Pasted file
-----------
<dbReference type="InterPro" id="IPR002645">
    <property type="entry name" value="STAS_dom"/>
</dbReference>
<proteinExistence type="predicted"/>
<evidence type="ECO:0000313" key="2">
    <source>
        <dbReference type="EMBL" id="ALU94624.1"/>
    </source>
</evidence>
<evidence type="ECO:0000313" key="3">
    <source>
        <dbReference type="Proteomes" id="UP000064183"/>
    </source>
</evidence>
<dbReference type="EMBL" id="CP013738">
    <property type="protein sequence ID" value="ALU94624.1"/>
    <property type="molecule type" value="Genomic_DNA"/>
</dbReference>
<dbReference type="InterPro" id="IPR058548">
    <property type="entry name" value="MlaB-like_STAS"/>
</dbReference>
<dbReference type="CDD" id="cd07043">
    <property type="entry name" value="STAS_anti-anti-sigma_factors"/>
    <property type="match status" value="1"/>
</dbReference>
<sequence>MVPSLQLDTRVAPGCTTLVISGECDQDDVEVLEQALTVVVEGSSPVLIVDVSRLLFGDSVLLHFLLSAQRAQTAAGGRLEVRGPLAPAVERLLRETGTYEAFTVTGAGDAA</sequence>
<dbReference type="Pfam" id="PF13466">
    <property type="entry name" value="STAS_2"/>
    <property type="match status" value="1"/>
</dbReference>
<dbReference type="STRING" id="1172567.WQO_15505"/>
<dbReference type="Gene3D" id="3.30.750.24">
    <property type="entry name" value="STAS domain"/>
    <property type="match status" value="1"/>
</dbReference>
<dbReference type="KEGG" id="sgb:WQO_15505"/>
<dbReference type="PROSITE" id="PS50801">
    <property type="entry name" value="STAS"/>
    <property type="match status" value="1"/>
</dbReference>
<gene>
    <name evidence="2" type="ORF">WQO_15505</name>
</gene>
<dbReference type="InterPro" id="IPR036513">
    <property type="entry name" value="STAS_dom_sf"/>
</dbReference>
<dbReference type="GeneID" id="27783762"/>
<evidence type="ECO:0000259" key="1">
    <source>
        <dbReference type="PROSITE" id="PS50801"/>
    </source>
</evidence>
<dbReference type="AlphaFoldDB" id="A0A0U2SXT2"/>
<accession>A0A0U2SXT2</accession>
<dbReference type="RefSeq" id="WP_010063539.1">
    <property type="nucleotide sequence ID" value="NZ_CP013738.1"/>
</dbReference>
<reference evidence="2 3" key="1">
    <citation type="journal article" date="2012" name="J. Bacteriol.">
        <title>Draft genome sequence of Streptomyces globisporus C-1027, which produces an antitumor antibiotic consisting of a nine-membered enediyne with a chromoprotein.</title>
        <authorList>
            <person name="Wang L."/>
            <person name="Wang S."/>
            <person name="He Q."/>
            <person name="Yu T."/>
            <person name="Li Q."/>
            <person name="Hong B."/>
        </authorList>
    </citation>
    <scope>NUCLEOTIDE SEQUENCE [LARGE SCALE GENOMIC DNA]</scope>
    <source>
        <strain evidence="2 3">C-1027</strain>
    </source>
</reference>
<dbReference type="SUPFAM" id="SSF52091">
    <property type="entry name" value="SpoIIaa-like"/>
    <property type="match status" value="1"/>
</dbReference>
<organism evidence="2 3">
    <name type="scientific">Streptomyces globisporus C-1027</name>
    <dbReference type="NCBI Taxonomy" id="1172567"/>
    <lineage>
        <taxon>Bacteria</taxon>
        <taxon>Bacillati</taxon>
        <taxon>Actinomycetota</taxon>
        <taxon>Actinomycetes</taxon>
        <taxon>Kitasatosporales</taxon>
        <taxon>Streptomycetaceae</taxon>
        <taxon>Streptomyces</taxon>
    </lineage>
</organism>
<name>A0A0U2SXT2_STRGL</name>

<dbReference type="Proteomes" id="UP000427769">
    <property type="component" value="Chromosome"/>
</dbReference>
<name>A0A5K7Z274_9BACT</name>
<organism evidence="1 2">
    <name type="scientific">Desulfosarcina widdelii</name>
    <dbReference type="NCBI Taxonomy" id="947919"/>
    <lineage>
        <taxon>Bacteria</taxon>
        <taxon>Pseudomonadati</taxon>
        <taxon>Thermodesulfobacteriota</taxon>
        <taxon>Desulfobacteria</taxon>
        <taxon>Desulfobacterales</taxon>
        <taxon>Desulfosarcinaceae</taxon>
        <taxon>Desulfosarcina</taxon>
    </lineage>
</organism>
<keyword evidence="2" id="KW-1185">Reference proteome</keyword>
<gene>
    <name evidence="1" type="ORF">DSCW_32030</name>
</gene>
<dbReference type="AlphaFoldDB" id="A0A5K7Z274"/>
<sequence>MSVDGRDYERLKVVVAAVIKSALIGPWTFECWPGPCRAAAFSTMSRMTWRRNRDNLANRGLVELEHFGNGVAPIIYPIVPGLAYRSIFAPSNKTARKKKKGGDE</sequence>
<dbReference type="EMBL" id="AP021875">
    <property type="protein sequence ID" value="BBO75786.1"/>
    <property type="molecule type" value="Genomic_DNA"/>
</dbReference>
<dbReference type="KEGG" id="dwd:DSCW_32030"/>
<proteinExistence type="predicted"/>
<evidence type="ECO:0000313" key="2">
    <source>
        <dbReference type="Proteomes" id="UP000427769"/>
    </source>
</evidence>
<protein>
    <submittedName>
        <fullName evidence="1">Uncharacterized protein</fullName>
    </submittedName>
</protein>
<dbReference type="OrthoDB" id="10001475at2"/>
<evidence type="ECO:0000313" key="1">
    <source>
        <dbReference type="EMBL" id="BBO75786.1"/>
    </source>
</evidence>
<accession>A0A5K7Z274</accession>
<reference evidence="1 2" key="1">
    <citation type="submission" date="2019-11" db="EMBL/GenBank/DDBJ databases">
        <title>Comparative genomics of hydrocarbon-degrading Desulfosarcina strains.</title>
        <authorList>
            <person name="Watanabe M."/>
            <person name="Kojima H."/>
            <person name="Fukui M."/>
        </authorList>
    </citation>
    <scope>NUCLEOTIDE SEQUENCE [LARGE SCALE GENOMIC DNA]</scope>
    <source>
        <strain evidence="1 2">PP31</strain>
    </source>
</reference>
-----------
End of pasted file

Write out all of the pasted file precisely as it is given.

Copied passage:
<dbReference type="InterPro" id="IPR002645">
    <property type="entry name" value="STAS_dom"/>
</dbReference>
<proteinExistence type="predicted"/>
<evidence type="ECO:0000313" key="2">
    <source>
        <dbReference type="EMBL" id="ALU94624.1"/>
    </source>
</evidence>
<evidence type="ECO:0000313" key="3">
    <source>
        <dbReference type="Proteomes" id="UP000064183"/>
    </source>
</evidence>
<dbReference type="EMBL" id="CP013738">
    <property type="protein sequence ID" value="ALU94624.1"/>
    <property type="molecule type" value="Genomic_DNA"/>
</dbReference>
<dbReference type="InterPro" id="IPR058548">
    <property type="entry name" value="MlaB-like_STAS"/>
</dbReference>
<dbReference type="CDD" id="cd07043">
    <property type="entry name" value="STAS_anti-anti-sigma_factors"/>
    <property type="match status" value="1"/>
</dbReference>
<sequence>MVPSLQLDTRVAPGCTTLVISGECDQDDVEVLEQALTVVVEGSSPVLIVDVSRLLFGDSVLLHFLLSAQRAQTAAGGRLEVRGPLAPAVERLLRETGTYEAFTVTGAGDAA</sequence>
<dbReference type="Pfam" id="PF13466">
    <property type="entry name" value="STAS_2"/>
    <property type="match status" value="1"/>
</dbReference>
<dbReference type="STRING" id="1172567.WQO_15505"/>
<dbReference type="Gene3D" id="3.30.750.24">
    <property type="entry name" value="STAS domain"/>
    <property type="match status" value="1"/>
</dbReference>
<dbReference type="KEGG" id="sgb:WQO_15505"/>
<dbReference type="PROSITE" id="PS50801">
    <property type="entry name" value="STAS"/>
    <property type="match status" value="1"/>
</dbReference>
<gene>
    <name evidence="2" type="ORF">WQO_15505</name>
</gene>
<dbReference type="InterPro" id="IPR036513">
    <property type="entry name" value="STAS_dom_sf"/>
</dbReference>
<dbReference type="GeneID" id="27783762"/>
<evidence type="ECO:0000259" key="1">
    <source>
        <dbReference type="PROSITE" id="PS50801"/>
    </source>
</evidence>
<dbReference type="AlphaFoldDB" id="A0A0U2SXT2"/>
<accession>A0A0U2SXT2</accession>
<dbReference type="RefSeq" id="WP_010063539.1">
    <property type="nucleotide sequence ID" value="NZ_CP013738.1"/>
</dbReference>
<reference evidence="2 3" key="1">
    <citation type="journal article" date="2012" name="J. Bacteriol.">
        <title>Draft genome sequence of Streptomyces globisporus C-1027, which produces an antitumor antibiotic consisting of a nine-membered enediyne with a chromoprotein.</title>
        <authorList>
            <person name="Wang L."/>
            <person name="Wang S."/>
            <person name="He Q."/>
            <person name="Yu T."/>
            <person name="Li Q."/>
            <person name="Hong B."/>
        </authorList>
    </citation>
    <scope>NUCLEOTIDE SEQUENCE [LARGE SCALE GENOMIC DNA]</scope>
    <source>
        <strain evidence="2 3">C-1027</strain>
    </source>
</reference>
<dbReference type="SUPFAM" id="SSF52091">
    <property type="entry name" value="SpoIIaa-like"/>
    <property type="match status" value="1"/>
</dbReference>
<organism evidence="2 3">
    <name type="scientific">Streptomyces globisporus C-1027</name>
    <dbReference type="NCBI Taxonomy" id="1172567"/>
    <lineage>
        <taxon>Bacteria</taxon>
        <taxon>Bacillati</taxon>
        <taxon>Actinomycetota</taxon>
        <taxon>Actinomycetes</taxon>
        <taxon>Kitasatosporales</taxon>
        <taxon>Streptomycetaceae</taxon>
        <taxon>Streptomyces</taxon>
    </lineage>
</organism>
<name>A0A0U2SXT2_STRGL</name>

<dbReference type="Proteomes" id="UP000427769">
    <property type="component" value="Chromosome"/>
</dbReference>
<name>A0A5K7Z274_9BACT</name>
<organism evidence="1 2">
    <name type="scientific">Desulfosarcina widdelii</name>
    <dbReference type="NCBI Taxonomy" id="947919"/>
    <lineage>
        <taxon>Bacteria</taxon>
        <taxon>Pseudomonadati</taxon>
        <taxon>Thermodesulfobacteriota</taxon>
        <taxon>Desulfobacteria</taxon>
        <taxon>Desulfobacterales</taxon>
        <taxon>Desulfosarcinaceae</taxon>
        <taxon>Desulfosarcina</taxon>
    </lineage>
</organism>
<keyword evidence="2" id="KW-1185">Reference proteome</keyword>
<gene>
    <name evidence="1" type="ORF">DSCW_32030</name>
</gene>
<dbReference type="AlphaFoldDB" id="A0A5K7Z274"/>
<sequence>MSVDGRDYERLKVVVAAVIKSALIGPWTFECWPGPCRAAAFSTMSRMTWRRNRDNLANRGLVELEHFGNGVAPIIYPIVPGLAYRSIFAPSNKTARKKKKGGDE</sequence>
<dbReference type="EMBL" id="AP021875">
    <property type="protein sequence ID" value="BBO75786.1"/>
    <property type="molecule type" value="Genomic_DNA"/>
</dbReference>
<dbReference type="KEGG" id="dwd:DSCW_32030"/>
<proteinExistence type="predicted"/>
<evidence type="ECO:0000313" key="2">
    <source>
        <dbReference type="Proteomes" id="UP000427769"/>
    </source>
</evidence>
<protein>
    <submittedName>
        <fullName evidence="1">Uncharacterized protein</fullName>
    </submittedName>
</protein>
<dbReference type="OrthoDB" id="10001475at2"/>
<evidence type="ECO:0000313" key="1">
    <source>
        <dbReference type="EMBL" id="BBO75786.1"/>
    </source>
</evidence>
<accession>A0A5K7Z274</accession>
<reference evidence="1 2" key="1">
    <citation type="submission" date="2019-11" db="EMBL/GenBank/DDBJ databases">
        <title>Comparative genomics of hydrocarbon-degrading Desulfosarcina strains.</title>
        <authorList>
            <person name="Watanabe M."/>
            <person name="Kojima H."/>
            <person name="Fukui M."/>
        </authorList>
    </citation>
    <scope>NUCLEOTIDE SEQUENCE [LARGE SCALE GENOMIC DNA]</scope>
    <source>
        <strain evidence="1 2">PP31</strain>
    </source>
</reference>